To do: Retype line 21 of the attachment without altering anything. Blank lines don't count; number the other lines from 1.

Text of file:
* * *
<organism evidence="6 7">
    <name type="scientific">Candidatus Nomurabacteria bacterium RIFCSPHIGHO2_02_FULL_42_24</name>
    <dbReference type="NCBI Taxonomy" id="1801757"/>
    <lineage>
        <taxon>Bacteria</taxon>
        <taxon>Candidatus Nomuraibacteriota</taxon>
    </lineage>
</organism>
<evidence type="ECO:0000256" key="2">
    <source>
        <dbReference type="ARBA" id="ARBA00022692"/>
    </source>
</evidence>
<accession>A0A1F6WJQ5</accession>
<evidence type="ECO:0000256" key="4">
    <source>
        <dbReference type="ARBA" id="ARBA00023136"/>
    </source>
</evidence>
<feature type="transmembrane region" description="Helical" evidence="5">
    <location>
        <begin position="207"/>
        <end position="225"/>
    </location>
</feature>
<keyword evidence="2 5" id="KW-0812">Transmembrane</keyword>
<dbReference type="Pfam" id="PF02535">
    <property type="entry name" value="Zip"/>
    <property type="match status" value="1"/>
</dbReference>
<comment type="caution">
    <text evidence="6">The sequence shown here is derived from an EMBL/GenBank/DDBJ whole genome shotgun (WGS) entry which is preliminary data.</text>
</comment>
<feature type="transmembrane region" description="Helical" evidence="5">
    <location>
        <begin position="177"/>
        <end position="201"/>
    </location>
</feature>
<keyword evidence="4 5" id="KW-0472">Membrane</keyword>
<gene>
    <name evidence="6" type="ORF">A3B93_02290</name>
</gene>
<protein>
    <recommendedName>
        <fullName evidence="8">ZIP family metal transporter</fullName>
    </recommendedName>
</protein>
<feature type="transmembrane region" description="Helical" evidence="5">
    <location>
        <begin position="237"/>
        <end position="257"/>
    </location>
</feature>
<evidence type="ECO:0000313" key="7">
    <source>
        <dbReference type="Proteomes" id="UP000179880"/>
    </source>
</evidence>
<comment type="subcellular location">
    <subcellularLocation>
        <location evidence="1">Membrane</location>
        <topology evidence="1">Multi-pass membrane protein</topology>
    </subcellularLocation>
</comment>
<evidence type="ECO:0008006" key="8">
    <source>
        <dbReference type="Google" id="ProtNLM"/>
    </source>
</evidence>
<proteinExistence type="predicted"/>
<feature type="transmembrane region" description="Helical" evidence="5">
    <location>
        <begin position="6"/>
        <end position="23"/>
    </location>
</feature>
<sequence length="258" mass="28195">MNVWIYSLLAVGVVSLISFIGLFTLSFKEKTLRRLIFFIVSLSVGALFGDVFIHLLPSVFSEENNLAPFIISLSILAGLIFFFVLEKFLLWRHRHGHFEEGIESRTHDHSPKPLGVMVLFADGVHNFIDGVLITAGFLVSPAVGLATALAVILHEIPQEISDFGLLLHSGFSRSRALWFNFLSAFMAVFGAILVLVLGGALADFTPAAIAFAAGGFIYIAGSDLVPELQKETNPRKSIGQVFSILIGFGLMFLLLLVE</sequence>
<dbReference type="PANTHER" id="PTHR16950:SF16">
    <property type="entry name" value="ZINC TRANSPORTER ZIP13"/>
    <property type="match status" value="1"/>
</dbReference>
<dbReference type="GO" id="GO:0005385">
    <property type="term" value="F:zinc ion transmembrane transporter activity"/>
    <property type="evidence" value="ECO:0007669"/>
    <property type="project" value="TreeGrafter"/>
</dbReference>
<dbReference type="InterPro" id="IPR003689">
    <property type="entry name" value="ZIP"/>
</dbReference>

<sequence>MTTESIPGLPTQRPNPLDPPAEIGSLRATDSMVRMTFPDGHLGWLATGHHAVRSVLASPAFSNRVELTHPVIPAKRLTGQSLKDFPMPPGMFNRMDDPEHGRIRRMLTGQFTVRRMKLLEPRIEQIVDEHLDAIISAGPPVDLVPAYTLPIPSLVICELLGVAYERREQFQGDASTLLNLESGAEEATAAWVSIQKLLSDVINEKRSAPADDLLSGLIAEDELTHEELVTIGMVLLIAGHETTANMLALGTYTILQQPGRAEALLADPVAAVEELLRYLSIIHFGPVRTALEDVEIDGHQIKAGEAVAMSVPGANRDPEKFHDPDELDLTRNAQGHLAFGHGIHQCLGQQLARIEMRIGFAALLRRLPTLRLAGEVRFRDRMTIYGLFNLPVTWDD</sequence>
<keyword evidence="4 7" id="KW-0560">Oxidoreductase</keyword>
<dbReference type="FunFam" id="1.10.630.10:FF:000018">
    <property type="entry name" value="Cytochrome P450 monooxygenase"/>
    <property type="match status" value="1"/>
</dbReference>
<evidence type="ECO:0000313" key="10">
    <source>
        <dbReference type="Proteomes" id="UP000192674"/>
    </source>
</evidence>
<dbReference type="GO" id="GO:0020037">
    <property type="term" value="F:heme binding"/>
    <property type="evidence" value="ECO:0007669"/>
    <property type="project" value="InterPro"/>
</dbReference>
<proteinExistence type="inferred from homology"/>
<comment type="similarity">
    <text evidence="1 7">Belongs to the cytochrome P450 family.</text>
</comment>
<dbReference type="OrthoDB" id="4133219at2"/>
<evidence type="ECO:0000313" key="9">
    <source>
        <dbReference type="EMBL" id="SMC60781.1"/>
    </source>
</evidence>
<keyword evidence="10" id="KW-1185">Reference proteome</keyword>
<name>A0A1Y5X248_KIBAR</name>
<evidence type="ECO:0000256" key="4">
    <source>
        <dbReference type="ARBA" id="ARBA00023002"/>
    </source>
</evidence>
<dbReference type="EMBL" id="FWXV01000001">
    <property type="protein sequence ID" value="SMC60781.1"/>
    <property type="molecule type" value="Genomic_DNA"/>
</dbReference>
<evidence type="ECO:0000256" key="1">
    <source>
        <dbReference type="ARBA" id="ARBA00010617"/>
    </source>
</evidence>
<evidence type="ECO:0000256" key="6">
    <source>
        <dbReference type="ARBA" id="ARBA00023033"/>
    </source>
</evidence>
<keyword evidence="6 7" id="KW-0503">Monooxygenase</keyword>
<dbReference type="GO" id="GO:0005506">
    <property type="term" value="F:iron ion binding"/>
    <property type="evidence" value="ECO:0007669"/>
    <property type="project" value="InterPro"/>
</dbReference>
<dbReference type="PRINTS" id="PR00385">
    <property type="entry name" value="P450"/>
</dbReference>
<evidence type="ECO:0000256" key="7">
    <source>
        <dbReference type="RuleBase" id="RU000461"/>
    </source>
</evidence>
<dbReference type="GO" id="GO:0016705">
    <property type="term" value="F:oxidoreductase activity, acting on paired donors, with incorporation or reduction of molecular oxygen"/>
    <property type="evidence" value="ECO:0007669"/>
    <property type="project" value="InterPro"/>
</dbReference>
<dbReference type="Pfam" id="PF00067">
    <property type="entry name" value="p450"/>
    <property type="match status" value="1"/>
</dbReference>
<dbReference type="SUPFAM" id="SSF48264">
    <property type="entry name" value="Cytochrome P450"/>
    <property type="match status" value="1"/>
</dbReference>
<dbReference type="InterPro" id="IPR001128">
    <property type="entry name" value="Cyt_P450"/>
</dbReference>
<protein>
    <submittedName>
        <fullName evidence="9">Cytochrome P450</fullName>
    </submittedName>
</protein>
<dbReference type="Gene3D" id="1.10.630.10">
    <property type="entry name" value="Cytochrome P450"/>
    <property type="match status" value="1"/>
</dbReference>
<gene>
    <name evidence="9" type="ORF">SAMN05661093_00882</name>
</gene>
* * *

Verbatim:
    <location>